So my last soda (Coca-Cola) was on January 26th. I have to admit it is getting easier to be without it. I have noticed though that since I am not taking in so much sugar and caffeine from drinking so much soda that I am hungry a lot more. As a result, I have already gained weight. I also haven’t put much effort into exercising, but I wasn’t doing that beforehand either. So I guess I am making a trade off at this point. I have been allowing myself one cup of regular coffee a day. I would love to be able to get rid of that too and maybe I will try to go for that along with my fasting for Lent.
This coming Lent will be my first as an official Orthodox Christian. I am going to do my best to follow the Orthodox fasting Tradition as followed by the Church. My wife and I have discussed this and agree that the idea is to follow in the spirit of the Tradition more so than the letter. What does this mean? We are going to do our best to follow the ideas of no meat, no dairy, no alcohol (we don’t really drink much so that shouldn’t be an issue), etc. If however there happens to be the need to use a small amount of dairy, or such for a recipe, we are not planning to be so strict as to completely change the plans for the meal to avoid this. I think, especially as those new to fasting, we are going to have a hard enough time with this to begin with. Also, there is always the issue of legalism. We don’t want to become so rigid that we are legalistic about fasting, or any part of our religious experience. We have always believed that it is better to follow as closely as possible with the idea of the Tradition so that if we start to get to the point where we do things simply because there is a Tradition of the Church, we need to step back and evaluate why we are doing those things. Are we doing them because we feel it is necessary and right in following Jesus’ teaching and worshiping God, or are we doing them just because that’s what all the others at church are doing?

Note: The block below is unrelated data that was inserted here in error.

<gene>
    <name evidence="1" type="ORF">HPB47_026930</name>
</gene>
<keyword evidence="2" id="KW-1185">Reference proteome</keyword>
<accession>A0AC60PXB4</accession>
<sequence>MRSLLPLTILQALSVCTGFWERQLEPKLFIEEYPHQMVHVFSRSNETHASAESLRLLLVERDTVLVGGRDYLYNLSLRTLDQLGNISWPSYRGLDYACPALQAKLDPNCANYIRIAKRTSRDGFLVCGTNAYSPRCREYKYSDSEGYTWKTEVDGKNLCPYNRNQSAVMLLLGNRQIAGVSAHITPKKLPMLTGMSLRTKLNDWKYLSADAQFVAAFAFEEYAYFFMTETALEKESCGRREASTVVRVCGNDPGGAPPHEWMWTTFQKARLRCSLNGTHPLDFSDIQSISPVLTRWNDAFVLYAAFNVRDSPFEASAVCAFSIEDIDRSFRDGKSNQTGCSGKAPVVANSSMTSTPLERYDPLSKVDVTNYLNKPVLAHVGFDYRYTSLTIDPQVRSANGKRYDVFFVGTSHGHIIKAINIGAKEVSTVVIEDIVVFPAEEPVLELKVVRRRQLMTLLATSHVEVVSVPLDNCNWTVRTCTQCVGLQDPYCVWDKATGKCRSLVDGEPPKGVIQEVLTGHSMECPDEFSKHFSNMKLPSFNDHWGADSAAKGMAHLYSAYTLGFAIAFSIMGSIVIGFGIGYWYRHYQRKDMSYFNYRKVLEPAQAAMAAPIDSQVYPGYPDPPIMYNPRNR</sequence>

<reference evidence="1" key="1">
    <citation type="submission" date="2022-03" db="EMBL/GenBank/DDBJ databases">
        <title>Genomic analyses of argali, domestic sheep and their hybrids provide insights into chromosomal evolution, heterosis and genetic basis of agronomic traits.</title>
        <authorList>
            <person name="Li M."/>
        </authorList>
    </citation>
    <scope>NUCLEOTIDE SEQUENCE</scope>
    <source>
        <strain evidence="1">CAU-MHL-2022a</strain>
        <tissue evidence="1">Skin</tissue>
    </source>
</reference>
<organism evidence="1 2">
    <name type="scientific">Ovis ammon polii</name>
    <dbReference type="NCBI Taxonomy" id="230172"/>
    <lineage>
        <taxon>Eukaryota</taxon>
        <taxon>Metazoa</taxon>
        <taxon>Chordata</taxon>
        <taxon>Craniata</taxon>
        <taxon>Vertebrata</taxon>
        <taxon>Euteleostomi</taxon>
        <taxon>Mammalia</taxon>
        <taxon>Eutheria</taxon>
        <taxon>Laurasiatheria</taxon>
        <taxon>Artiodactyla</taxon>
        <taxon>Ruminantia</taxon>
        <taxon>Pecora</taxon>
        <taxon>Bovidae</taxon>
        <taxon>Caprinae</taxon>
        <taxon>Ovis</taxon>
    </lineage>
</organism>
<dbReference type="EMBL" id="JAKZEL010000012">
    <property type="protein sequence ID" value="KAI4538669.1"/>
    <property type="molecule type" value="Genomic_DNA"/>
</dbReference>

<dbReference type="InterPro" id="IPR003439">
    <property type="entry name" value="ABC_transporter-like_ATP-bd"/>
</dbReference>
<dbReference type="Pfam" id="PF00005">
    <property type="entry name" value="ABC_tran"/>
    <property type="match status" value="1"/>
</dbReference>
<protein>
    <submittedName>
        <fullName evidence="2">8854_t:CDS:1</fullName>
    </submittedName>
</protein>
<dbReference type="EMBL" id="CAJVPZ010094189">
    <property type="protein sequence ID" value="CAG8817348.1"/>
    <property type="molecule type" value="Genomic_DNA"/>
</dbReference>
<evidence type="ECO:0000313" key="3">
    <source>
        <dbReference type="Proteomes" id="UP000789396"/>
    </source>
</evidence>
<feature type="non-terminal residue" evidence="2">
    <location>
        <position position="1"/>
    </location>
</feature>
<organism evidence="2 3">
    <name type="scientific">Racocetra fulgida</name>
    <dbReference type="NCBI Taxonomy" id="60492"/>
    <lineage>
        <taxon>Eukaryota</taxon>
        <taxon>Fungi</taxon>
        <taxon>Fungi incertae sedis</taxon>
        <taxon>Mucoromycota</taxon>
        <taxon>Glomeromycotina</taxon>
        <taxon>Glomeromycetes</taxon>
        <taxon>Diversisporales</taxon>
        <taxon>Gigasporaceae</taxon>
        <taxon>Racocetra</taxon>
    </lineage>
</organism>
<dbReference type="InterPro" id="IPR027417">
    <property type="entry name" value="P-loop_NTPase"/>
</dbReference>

Our priest told us during our classes to learn about the Orthodox Church that following the Traditions as much as we can is more important than following everything to a T just because it’s written. As we go along in our church life we will likely find ourselves following more and more of the traditions because we feel it is right, rather than simply because those traditions are there.
Below are some General Rules of the Lenten Fast as taken from the Website of the Antiochian Orthodox Christian Archdiocese:
GENERAL RULES OF THE LENTEN FAST
The Lenten Fast rules that we observe today were established within the monasteries of the Orthodox Church during the sixth through eleventh centuries. These rules are intended for all Orthodox Christians, not just monks and nuns.
The first week of Lent is especially strict. On Monday, Tuesday and Wednesday, a total fast is kept. In practice, very few people are able to do this. Some find it necessary to eat a little each day after sunset. Many Faithful do fast completely on Monday and then eat only uncooked food (bread, fruit, nuts) on Tuesday evening. On Wednesday, the fast is kept until after the Presanctified Liturgy.